The $20,000,000.00 Letter

Posted July 12th, 2007 by Joe Kaiser

Yes, Rob, you heard me right . . . 20 million dollars is what your office is claiming this letter should cost me.

Dear Rob,

Your office believes my foreclosure letter is worth 20 million dollars – in fines.

$20 mil?


I thought readers might like to view it for themselves and form their own opinions about whether or not it’s unfair or deceptive, as you claim.

Reader, what do you think?

Is this letter worthy of the $20,000,000.00 in fines the Office of the Washington State Attorney General claims it to be?

You decide. . .

“Got a Problem? Odds Against You? Call the Equalizer”

Do you remember the television series, “the Equalizer,” starring British actor Edward Woodard as Robert McCall? It was on in the mid-eighties and was one of my favorites. I won’t lie to you . . . I never missed it!

The Equalizer ran the “Got a Problem” classified ad I’ve used above and was always trying to help out whoever called.

And you’d better believe those people had all kinds of problems, some of which were even “life or death” kinds of problems! Thankfully, it was just a TV show and the situations the Equalizer took care of were all made up.

Why am I telling you all this?

My name is Joe Kaiser, and people call me “The Real Estate Equalizer,” because like television’s Equalizer, I solve other people’s problems. But I won’t kid you . . . I don’t use guns or have fist-fights with bad dudes in back alleys. Instead, I use my twenty plus years of real estate problem-solving experience to help homeowners facing foreclosure.

Now, these problems may not be the life and death type of problems Robert McCall faced weekly on the television show, but you’d better believe I understand that foreclosure is an incredibly difficult problem just the same.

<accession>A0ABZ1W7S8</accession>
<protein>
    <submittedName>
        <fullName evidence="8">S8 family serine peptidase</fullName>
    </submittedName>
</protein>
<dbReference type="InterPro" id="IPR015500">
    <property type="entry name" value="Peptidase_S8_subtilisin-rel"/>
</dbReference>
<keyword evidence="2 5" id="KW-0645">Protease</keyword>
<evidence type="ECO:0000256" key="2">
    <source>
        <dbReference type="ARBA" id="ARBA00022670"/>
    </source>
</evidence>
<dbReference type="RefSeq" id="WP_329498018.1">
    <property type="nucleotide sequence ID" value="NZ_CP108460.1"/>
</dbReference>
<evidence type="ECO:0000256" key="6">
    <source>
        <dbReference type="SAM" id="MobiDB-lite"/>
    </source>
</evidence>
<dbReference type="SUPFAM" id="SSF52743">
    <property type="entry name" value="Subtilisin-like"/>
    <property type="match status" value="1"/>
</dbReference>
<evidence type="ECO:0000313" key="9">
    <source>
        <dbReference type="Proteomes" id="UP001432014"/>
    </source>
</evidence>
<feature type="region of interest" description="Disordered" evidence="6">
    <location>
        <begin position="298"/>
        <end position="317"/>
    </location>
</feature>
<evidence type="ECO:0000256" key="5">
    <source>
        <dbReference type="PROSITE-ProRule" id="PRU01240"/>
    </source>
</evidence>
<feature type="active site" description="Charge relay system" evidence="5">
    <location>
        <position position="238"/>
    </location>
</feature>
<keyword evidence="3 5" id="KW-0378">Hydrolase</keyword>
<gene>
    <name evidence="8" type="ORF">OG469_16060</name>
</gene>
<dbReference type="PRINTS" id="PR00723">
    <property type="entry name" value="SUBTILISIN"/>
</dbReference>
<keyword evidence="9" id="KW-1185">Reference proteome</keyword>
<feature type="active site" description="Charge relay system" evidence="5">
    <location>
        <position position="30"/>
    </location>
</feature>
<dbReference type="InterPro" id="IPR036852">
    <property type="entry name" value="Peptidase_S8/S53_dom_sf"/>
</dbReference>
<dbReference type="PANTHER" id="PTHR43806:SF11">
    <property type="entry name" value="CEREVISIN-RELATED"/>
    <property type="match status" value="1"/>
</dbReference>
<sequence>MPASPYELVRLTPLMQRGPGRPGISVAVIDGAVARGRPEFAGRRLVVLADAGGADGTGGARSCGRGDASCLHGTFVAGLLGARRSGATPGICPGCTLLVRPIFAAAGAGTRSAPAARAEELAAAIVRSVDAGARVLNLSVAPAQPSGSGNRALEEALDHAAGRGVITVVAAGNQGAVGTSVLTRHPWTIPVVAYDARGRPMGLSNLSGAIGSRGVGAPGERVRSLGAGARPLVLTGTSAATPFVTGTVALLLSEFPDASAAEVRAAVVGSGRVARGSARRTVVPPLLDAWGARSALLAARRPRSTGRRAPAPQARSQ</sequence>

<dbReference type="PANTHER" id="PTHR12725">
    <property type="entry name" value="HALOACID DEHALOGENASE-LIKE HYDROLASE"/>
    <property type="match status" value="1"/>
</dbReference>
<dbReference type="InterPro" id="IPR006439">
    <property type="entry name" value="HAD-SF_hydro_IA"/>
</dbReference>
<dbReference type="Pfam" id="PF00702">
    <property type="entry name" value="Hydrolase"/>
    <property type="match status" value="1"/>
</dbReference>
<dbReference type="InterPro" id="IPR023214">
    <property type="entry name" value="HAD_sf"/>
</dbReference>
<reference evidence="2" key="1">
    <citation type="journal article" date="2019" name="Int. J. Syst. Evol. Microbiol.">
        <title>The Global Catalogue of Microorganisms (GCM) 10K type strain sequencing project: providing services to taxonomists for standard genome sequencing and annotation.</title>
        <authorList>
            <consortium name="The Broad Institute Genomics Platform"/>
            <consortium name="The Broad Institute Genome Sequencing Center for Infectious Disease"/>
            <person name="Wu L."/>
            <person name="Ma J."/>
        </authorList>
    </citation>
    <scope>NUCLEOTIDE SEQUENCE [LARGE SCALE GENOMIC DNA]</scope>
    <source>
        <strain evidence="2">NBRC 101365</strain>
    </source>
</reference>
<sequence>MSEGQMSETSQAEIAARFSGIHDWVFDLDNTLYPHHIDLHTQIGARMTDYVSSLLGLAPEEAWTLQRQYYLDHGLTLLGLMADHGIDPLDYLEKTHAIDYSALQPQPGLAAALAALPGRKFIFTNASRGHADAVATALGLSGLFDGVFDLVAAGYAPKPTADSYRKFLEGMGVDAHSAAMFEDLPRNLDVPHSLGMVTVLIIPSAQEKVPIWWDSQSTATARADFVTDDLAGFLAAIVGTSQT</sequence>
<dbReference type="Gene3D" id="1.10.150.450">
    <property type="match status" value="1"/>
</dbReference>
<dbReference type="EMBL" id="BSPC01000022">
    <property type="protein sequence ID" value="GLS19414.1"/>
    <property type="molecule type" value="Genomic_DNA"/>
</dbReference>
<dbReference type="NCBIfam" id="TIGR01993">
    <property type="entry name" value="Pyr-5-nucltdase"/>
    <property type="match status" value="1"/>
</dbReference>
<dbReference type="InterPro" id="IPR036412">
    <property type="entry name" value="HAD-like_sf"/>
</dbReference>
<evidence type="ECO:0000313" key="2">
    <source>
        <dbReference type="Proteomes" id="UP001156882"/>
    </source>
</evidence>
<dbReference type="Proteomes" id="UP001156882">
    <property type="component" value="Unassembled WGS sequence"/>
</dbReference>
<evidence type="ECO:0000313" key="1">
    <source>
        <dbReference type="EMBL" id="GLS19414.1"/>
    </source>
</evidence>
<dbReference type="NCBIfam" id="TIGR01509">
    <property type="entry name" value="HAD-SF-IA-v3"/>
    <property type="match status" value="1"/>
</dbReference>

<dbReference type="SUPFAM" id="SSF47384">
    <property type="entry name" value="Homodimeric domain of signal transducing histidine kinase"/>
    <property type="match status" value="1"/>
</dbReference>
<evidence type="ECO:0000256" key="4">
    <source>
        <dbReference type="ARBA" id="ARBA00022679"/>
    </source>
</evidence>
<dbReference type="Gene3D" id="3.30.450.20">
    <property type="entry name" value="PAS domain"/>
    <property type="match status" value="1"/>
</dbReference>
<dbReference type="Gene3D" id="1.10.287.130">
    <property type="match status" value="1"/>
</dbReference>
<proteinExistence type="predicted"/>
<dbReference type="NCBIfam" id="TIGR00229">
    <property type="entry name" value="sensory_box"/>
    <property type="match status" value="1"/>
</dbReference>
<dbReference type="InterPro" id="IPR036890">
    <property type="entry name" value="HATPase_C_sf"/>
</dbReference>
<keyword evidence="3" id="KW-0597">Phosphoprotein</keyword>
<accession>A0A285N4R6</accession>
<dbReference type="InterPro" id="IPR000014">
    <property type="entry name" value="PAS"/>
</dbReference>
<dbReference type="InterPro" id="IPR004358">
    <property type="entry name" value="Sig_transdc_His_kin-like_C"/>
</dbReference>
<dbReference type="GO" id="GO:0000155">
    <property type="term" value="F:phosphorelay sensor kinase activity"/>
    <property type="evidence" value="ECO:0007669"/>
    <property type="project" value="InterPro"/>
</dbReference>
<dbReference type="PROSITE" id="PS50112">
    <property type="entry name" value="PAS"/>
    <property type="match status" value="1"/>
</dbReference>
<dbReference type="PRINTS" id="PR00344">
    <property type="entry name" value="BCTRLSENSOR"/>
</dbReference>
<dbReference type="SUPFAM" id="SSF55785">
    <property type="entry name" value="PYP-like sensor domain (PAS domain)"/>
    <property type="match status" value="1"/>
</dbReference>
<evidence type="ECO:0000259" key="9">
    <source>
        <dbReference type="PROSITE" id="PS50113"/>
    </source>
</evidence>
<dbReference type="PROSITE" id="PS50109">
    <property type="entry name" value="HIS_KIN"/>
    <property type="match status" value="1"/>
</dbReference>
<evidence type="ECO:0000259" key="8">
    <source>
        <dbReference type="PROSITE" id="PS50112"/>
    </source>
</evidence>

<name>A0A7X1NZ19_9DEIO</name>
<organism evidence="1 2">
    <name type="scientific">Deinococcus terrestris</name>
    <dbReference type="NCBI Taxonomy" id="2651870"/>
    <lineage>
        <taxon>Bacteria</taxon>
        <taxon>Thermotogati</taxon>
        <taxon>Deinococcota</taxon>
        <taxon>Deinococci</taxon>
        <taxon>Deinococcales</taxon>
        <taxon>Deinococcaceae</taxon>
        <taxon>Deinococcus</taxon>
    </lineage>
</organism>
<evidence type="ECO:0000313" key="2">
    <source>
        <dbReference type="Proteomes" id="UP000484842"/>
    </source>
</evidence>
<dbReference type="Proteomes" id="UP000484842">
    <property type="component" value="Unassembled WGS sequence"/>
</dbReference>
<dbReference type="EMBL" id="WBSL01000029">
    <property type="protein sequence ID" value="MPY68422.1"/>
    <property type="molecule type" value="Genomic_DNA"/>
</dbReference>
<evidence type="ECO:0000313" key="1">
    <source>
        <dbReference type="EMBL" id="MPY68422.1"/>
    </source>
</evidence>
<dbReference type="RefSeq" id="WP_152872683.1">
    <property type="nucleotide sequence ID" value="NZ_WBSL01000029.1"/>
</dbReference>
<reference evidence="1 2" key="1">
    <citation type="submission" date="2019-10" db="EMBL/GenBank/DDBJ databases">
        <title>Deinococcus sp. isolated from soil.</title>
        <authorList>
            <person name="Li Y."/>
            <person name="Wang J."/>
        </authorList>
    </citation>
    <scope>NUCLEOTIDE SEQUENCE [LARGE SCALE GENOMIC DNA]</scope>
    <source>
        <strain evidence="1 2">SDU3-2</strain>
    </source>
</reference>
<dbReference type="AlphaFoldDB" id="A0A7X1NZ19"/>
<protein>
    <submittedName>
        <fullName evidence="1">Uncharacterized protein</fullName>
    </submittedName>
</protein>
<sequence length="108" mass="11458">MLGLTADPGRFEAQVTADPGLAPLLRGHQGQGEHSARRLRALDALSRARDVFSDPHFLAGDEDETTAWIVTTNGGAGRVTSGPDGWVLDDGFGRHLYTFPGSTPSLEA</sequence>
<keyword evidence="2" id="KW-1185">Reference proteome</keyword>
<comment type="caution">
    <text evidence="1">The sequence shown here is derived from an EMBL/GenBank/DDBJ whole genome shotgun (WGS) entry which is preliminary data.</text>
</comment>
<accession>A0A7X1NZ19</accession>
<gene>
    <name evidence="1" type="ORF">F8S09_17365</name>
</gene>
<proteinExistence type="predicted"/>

Sure, no one dies, but losing a home ranks right up there on the list of things I’d rather not see happen today to you or to me, and that’s why I’ve chosen to send you this letter.

If I ran an ad, mine would look something like this . . .

The Equalizer

See the problem? Between the two of us, my new little nephew and I couldn’t scare a fly. We just don’t make a very intimidating pair ;-).

But I’m guessing you really don’t need some tough guy “packing heat” to help you right now. You probably need someone who knows the foreclosure business inside and out, who can carefully explain your options to you so you can decide what works best for you, and most importantly, someone who can deliver on his promises.

So, if you’ve got a real estate problem and find the odds against you, call me right now and I’ll help you stop foreclosure and save your property any way I can.


Joseph M. Kaiser
The Real Estate Equalizer

P.S. No, I don’t stop the bad guys in 48 minutes like McCall did each week on television, but I do stop foreclosure in 48 hours (or less). If that’s something you absolutely need to see happen right now, call me today.

Yes, Rob, you heard me right . . . 20 million dollars is what your office is claiming this letter should cost me.

Readers, what do you think?


Joe Kaiser

18 Responses to: “The $20,000,000.00 Letter”

  1. DaveD responds:
    Posted: July 12th, 2007 at 7:48 am

    How can the AG take a cute, cleverly written letter and turn it into evidence of wrongdoing? How obtuse can they be?

    But that’s “the goods” on Kaiser, eh?

    Letters asking sellers to call you if they have problems. Pizza capers. Good grief!

    Take heart, Joe. The pebbles from your sling shot are hitting their mark. The giant will fall. Godspeed on your journey to get your reputation back.


    PS. Where is the real Equalizer when you need him? McCall would jump through his shirt to handle this nonsense.

  2. Joe Kaiser responds:
    Posted: July 12th, 2007 at 8:10 am


    Here’s the problem as I see it.

    The office of the AG believes when someone calls and says they want to sell, this letter obligates me to tell them everything I know about foreclosures.

    I would argue it does not.